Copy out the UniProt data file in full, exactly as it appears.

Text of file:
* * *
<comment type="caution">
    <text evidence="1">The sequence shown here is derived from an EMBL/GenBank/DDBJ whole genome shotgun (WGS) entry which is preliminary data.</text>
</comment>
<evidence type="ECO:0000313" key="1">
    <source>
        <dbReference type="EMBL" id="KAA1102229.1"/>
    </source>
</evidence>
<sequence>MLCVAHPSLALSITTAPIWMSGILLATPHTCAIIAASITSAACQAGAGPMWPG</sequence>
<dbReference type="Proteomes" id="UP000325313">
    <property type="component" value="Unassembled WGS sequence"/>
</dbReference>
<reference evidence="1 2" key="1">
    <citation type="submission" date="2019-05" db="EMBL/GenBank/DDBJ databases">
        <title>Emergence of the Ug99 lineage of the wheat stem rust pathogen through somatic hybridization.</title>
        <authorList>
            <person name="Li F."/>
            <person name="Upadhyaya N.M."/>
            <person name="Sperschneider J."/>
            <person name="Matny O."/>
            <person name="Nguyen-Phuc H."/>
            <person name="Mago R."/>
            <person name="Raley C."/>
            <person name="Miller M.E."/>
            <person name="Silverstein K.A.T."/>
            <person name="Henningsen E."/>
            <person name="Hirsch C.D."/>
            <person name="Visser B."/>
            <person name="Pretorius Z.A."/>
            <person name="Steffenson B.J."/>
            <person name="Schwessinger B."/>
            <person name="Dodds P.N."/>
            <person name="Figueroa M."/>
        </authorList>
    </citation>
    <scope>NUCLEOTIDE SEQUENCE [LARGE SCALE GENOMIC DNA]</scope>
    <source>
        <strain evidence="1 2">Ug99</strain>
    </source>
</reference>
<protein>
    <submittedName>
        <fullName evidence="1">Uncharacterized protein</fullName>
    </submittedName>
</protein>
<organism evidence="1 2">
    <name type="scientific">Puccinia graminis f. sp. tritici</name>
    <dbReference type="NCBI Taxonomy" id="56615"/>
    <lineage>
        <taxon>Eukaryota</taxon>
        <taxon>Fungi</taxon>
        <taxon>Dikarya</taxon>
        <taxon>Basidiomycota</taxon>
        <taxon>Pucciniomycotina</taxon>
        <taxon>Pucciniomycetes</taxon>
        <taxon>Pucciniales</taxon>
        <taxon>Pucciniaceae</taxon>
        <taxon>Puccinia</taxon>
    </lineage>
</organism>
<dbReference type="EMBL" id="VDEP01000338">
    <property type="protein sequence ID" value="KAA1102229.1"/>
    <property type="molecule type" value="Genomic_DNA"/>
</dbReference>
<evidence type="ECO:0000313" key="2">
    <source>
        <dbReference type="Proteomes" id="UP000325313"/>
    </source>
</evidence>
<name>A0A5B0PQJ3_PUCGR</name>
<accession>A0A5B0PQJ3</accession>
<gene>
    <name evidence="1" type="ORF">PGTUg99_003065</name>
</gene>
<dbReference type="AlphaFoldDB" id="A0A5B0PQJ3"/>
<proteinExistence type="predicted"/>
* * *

<comment type="caution">
    <text evidence="1">The sequence shown here is derived from an EMBL/GenBank/DDBJ whole genome shotgun (WGS) entry which is preliminary data.</text>
</comment>
<evidence type="ECO:0000313" key="1">
    <source>
        <dbReference type="EMBL" id="KAA1102229.1"/>
    </source>
</evidence>
<sequence>MLCVAHPSLALSITTAPIWMSGILLATPHTCAIIAASITSAACQAGAGPMWPG</sequence>
<dbReference type="Proteomes" id="UP000325313">
    <property type="component" value="Unassembled WGS sequence"/>
</dbReference>
<reference evidence="1 2" key="1">
    <citation type="submission" date="2019-05" db="EMBL/GenBank/DDBJ databases">
        <title>Emergence of the Ug99 lineage of the wheat stem rust pathogen through somatic hybridization.</title>
        <authorList>
            <person name="Li F."/>
            <person name="Upadhyaya N.M."/>
            <person name="Sperschneider J."/>
            <person name="Matny O."/>
            <person name="Nguyen-Phuc H."/>
            <person name="Mago R."/>
            <person name="Raley C."/>
            <person name="Miller M.E."/>
            <person name="Silverstein K.A.T."/>
            <person name="Henningsen E."/>
            <person name="Hirsch C.D."/>
            <person name="Visser B."/>
            <person name="Pretorius Z.A."/>
            <person name="Steffenson B.J."/>
            <person name="Schwessinger B."/>
            <person name="Dodds P.N."/>
            <person name="Figueroa M."/>
        </authorList>
    </citation>
    <scope>NUCLEOTIDE SEQUENCE [LARGE SCALE GENOMIC DNA]</scope>
    <source>
        <strain evidence="1 2">Ug99</strain>
    </source>
</reference>
<protein>
    <submittedName>
        <fullName evidence="1">Uncharacterized protein</fullName>
    </submittedName>
</protein>
<organism evidence="1 2">
    <name type="scientific">Puccinia graminis f. sp. tritici</name>
    <dbReference type="NCBI Taxonomy" id="56615"/>
    <lineage>
        <taxon>Eukaryota</taxon>
        <taxon>Fungi</taxon>
        <taxon>Dikarya</taxon>
        <taxon>Basidiomycota</taxon>
        <taxon>Pucciniomycotina</taxon>
        <taxon>Pucciniomycetes</taxon>
        <taxon>Pucciniales</taxon>
        <taxon>Pucciniaceae</taxon>
        <taxon>Puccinia</taxon>
    </lineage>
</organism>
<dbReference type="EMBL" id="VDEP01000338">
    <property type="protein sequence ID" value="KAA1102229.1"/>
    <property type="molecule type" value="Genomic_DNA"/>
</dbReference>
<evidence type="ECO:0000313" key="2">
    <source>
        <dbReference type="Proteomes" id="UP000325313"/>
    </source>
</evidence>
<name>A0A5B0PQJ3_PUCGR</name>
<accession>A0A5B0PQJ3</accession>
<gene>
    <name evidence="1" type="ORF">PGTUg99_003065</name>
</gene>
<dbReference type="AlphaFoldDB" id="A0A5B0PQJ3"/>
<proteinExistence type="predicted"/>